When Alvaro Negredo turned Michael Dawson inside the box before emphatically smashing the ball into the back of the Tottenham net during Manchester City’s 6-0 home win against Spurs in November, it was the mark of a player so clearly in form.
It was done with breathless ease, holding off an experienced Premier League defender with one arm, before bamboozling him with a beautiful turn and superb finish.
He had taken English football by storm after his initial £16.4 million move from Sevilla, scoring 23 goals in his first 32 games and leading the line with quality. City, you felt, had bagged themselves a bargain.
His touch and technique looked unusually good for such a big striker, and his ability to bully defenders made him one of the most feared forwards in the league—the perfect foil for the more nimble Sergio Aguero. He was the striker City had needed for so long: quick, powerful, with superb vision and ability to play with his back to goal.
Toward the end of January, though, his excellence dried up; he became a player who was clearly and inexplicably struggling. The man who had been terrorising defences weeks earlier suddenly looked bereft of any confidence. He didn’t score in any of his last 16 games, often looking unable to influence games at all.
It was a strange season. Rarely has a player’s form faltered so drastically, but he can still count his first season as a success. His 23 goals in all competitions in a new league and new surroundings is an excellent return, even if the pervading feeling was one of what could have been had he replicated his scoring ratio from the first half of the season.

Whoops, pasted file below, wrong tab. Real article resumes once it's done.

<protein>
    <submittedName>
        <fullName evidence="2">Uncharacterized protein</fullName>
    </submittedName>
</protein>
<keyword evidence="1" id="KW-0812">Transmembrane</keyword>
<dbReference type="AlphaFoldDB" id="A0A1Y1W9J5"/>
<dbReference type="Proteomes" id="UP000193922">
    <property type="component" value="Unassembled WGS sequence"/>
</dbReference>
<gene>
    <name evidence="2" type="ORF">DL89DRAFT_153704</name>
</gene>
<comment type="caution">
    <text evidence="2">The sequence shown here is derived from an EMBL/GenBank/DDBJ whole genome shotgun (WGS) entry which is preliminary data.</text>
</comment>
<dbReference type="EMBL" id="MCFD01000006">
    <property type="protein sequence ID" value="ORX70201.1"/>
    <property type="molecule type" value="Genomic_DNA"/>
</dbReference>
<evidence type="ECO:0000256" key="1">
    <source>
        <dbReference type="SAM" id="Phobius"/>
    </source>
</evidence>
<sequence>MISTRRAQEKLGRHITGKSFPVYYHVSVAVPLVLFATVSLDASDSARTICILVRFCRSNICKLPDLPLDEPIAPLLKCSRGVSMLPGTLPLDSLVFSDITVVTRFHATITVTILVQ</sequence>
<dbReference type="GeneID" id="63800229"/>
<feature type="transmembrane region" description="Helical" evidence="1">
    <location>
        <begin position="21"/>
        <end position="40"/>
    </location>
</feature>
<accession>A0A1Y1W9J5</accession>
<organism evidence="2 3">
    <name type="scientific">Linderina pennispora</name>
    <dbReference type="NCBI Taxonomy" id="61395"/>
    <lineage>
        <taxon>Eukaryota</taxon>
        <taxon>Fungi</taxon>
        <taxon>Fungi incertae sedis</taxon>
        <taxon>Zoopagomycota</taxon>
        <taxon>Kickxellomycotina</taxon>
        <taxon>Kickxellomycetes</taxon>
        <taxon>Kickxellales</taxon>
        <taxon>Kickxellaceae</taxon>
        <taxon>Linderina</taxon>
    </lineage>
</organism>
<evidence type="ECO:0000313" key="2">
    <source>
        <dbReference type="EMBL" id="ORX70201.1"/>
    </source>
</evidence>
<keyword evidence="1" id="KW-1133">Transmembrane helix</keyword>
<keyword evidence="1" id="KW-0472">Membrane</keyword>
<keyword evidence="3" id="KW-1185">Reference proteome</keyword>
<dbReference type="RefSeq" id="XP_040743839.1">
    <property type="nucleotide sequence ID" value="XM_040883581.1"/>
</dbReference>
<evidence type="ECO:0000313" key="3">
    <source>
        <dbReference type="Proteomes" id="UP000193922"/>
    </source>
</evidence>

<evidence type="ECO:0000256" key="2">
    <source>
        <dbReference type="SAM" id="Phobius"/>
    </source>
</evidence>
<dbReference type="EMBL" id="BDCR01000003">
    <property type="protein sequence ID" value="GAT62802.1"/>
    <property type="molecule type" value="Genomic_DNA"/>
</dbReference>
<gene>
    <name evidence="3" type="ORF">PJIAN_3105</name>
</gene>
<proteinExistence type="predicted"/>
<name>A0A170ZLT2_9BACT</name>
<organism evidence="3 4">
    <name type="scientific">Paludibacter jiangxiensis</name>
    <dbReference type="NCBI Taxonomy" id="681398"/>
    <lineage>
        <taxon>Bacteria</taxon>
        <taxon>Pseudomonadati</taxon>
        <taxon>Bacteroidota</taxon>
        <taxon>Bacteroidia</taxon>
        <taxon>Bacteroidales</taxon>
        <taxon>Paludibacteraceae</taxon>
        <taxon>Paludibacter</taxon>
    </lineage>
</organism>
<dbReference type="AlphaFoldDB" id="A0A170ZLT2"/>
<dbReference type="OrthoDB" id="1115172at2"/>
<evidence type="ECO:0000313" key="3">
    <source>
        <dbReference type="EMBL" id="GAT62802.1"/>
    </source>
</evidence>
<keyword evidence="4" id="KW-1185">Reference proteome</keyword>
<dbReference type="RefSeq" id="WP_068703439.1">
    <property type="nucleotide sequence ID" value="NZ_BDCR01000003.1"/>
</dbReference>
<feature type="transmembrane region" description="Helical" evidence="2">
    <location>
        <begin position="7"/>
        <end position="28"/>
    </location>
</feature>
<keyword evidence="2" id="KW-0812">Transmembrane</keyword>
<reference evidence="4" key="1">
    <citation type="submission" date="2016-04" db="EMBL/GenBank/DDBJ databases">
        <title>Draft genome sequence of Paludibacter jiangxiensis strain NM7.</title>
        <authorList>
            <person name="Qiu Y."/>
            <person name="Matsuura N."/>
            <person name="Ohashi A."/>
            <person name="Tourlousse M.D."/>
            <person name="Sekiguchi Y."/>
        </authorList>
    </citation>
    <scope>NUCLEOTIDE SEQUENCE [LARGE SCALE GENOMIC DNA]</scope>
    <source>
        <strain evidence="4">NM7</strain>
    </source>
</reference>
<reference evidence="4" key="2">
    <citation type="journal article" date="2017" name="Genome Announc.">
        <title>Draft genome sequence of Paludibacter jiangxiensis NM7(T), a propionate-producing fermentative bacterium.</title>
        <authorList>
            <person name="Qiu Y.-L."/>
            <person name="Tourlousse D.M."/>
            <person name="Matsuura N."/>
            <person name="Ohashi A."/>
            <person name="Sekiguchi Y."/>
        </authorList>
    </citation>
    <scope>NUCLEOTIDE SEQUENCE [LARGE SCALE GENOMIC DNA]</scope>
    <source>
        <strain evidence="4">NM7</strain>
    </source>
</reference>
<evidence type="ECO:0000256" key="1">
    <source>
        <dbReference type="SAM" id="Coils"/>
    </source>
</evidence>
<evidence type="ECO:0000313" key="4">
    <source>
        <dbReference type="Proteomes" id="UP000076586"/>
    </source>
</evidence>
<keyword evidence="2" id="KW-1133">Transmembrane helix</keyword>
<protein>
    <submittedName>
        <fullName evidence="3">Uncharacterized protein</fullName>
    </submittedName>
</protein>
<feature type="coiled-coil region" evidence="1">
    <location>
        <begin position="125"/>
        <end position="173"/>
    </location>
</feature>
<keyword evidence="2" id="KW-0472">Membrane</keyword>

Rumours about his unhappiness in England began to emanate toward the end of the season, with his family apparently struggling to settle. With Spanish champions Atletico Madrid in need of a replacement for Diego Costa, it is now thought Negredo is the man they have lined up to fill the gap, as reported by David McDonnell in the Mirror.
City, though, are in a decent position to bargain with Atletico or any potential suitor. They don’t want to lose Negredo. Manager Manuel Pellegrini is a believer in his talent, and his patient approach to management suggests he would be prepared to start afresh this season and hope the striker could regain the form he showed early in the last campaign.
However, if Negredo makes it clear he would prefer a move, then City, whose net spend this summer is restricted to £49 million as a consequence of FFP sanctions, will be able to bring money in to use on purchases elsewhere.
Alexis Sanchez, a player who looks set to leave Barcelona despite his fine form at this summer’s World Cup, is one potential replacement. He is a superb player unlucky to be on the periphery at Camp Nou, with pace and directness his defining features.
A move to Arsenal has been suggested, but City, whose position as defending champions makes them a desirable destination for any player, would surely be able to strike a deal if Negredo were to leave.
What’s certain is that City are in a win-win situation. If Negredo remains at the club, they have a fine striker ready to build on his first season in English football. If he goes, he’ll demand a substantial fee that they can reinvest in their squad at a time when restrictions have been placed on their spending.
Rob Pollard is Bleacher Report's lead Manchester City correspondent and will be following the club from a Manchester base throughout the 2014-15 season. Follow him on Twitter here: @RobPollard_.